3/24/2010 5:54pm, #31HTFU and join Bullshido on Fitocracy!
3/24/2010 10:28pm, #32
3/25/2010 6:11pm, #33
- Join Date
- Mar 2008
- Alma, MI
- IRT/FMA/BJJ/BUDO TAIJUTSU
3/27/2010 12:18am, #34
"In various handgun courses over the years I have personally witnessed five (5!) kB!s, all with factory-new .40 S&W ammo. Yes, two were with the earlier Federal 165-grain Hydra-Shok, but I've also seen it happen with 180-grain Winchester Ranger and 155-grain Speer Gold Dot HPs."
"The problem is with the pistol. The design of the disconnector on the Glocks allow them to fire with the slide slightly out of battery -- this is a more significant problem with higher pressure cartridges. Other .40 S&W pistols, especially ones made of steel or designed from the ground up as .40s rather than merely being modified 9 mms, do not suffer from this same problem. … FWIW, if Glock modified the disconnector the out of battery failures could be significantly reduced."
The Glock that blew up next to me was a .45 caliber glock. From that page:
At least one munitions manufacturer, MagSafe, has dared to openly cite Glock by name in a cautionary note:
“7.For greater safety and less wear on customer's guns, we now use .38 Special +P nickel brass for the .38 MAX, & Triton's .45 Super brass for the .45 MAX and .45 Super SWAT Loads. Glock 45s have huge throats; be careful.
3/27/2010 9:33am, #35
The problem here is that the above "first hand experiences" are a load of crap. You can't believe everything you read, and you should never listen to anybody who state's they've seen 5 .40 caliber weapons blow up in person all during training courses. KBs just don't occur that often. There's also a problem with the disconnector argument. Even though there's a possibility that older models could fire out of battery, the crappy ammo would still be the primary source of blame for putting the weapon out of battery in the first place and as a side note I have owned multiple Glocks over the last 5 years and not one has had a problem with going out of battery.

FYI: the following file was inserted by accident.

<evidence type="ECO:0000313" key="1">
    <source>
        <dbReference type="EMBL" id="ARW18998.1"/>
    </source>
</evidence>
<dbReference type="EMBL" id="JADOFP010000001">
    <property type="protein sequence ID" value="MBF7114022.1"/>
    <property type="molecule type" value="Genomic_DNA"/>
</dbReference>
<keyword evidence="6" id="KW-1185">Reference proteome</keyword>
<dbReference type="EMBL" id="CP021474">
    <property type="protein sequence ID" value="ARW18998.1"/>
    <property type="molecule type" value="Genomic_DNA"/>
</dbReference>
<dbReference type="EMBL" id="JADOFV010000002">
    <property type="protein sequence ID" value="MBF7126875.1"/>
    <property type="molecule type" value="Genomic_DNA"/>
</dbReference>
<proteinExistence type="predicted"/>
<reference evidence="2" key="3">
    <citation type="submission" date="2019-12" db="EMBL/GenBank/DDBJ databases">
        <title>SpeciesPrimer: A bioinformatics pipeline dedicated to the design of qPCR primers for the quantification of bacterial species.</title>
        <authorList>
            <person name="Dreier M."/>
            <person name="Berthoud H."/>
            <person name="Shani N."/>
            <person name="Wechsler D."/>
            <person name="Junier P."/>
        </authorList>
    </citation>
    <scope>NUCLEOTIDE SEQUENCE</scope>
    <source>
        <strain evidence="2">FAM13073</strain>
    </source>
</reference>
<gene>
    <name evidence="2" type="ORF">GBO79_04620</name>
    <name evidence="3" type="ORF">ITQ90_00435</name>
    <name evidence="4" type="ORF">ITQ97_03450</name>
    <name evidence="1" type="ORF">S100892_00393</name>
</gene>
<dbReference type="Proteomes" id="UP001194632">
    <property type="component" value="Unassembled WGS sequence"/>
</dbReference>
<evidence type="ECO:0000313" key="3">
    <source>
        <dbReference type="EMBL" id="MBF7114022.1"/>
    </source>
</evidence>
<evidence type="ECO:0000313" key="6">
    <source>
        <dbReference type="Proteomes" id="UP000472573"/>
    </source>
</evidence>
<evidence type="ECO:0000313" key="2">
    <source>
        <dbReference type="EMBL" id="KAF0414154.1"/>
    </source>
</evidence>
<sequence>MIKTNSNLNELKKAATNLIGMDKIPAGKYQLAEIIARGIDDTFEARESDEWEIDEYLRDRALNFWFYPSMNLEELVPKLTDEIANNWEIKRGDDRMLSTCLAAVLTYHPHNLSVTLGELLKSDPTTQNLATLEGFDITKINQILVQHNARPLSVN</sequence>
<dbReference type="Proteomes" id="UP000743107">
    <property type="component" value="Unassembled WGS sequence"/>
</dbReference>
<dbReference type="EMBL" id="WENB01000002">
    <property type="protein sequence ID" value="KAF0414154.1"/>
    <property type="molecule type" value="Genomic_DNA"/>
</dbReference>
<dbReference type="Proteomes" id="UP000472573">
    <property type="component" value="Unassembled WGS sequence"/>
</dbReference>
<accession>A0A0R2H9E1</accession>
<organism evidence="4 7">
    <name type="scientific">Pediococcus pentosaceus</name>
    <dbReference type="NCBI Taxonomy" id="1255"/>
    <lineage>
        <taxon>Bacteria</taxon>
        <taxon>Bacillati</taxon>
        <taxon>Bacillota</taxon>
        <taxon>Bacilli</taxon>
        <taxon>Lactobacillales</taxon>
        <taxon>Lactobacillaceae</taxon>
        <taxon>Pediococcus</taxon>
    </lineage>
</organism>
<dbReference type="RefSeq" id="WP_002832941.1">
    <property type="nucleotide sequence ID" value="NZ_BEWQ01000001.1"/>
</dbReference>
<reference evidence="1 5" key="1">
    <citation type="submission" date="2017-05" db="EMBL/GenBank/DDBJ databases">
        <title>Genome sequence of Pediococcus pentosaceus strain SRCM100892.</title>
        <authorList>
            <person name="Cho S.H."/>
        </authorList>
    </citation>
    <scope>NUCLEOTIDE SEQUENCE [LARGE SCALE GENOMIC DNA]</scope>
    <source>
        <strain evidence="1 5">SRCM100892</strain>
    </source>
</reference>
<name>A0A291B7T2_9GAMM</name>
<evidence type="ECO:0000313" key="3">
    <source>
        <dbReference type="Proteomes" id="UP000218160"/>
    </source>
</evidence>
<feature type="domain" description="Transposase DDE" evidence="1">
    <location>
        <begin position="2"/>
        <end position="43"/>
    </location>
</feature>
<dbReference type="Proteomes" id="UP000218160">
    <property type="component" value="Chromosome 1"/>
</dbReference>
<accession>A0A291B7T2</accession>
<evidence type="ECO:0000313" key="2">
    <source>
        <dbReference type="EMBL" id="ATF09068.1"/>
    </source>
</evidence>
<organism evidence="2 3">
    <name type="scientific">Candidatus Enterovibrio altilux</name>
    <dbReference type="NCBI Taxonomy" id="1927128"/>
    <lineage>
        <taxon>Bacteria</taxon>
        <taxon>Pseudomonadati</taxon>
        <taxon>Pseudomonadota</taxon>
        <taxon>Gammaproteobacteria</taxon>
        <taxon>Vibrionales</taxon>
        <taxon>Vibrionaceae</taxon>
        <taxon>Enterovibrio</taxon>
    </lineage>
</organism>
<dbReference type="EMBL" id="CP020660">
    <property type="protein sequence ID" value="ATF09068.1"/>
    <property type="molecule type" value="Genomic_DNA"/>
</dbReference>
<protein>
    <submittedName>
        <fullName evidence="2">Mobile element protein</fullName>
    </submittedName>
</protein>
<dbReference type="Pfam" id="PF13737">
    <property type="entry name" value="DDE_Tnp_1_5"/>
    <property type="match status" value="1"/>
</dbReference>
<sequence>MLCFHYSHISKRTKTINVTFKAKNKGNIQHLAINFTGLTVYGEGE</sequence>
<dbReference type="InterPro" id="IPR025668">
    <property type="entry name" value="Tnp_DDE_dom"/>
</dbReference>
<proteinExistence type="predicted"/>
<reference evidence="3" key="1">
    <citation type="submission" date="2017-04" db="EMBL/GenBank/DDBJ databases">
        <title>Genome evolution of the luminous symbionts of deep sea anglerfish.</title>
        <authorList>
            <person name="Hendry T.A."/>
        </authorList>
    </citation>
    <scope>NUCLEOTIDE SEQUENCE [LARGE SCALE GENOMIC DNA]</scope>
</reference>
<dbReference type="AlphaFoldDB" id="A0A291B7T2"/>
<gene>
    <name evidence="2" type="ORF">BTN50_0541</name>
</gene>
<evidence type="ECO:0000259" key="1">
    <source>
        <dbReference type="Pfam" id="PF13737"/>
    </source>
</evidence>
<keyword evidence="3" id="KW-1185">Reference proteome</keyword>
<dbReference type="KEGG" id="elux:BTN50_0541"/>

These are all arguments against the Glock that have been dealt with before. The place you SHOULD be going to is Glock Talk for your info. That's where all of the avid Glock shooters actually GO, and if you were going to talk about your gripe with a certain weapon after a KB where would you go first? The biggest source of info on the weapon or some place where only a fraction of the members are Glock fans in the first place? I wouldn't trust an article from thegunzone to get wet if I printed it out and stuck it in the toilet.
EDIT: Just remembered to add: there is no truth to the .40 being a "higher pressure round" like this site and many others call it. It's actually loaded to the EXACT same pressure as 9mm in factory loadings unless you go specifically for extra pressure loads.
Last edited by IMightBeWrong; 3/27/2010 9:37am at .
3/27/2010 4:16pm, #36
He is displaying the classic "because it was on the internet" decision making phenomena. Something else I have noticed concerning the younger generation and things related to weapons, tactics, the military etc. is the "I saw/did/learned this in a video game" argument. I see in various forums people saying that this weapon is better than that one or that this tactic is right or wrong because of their experience playing Modern Warfare. And they actually believe that they have a serious argument.
3/27/2010 10:36pm, #37
3/27/2010 10:39pm, #38
Well to be fair, first a glock blew up next to me, and then I looked on the internet in an attempt to learn more. I didn't see a glock blow up in a video game and then decide that must happen all the time. And so far the only counter argument to the kb! FAQ on this thread has been, "that's wrong, consult a different group of people on the internet."
3/28/2010 2:55am, #39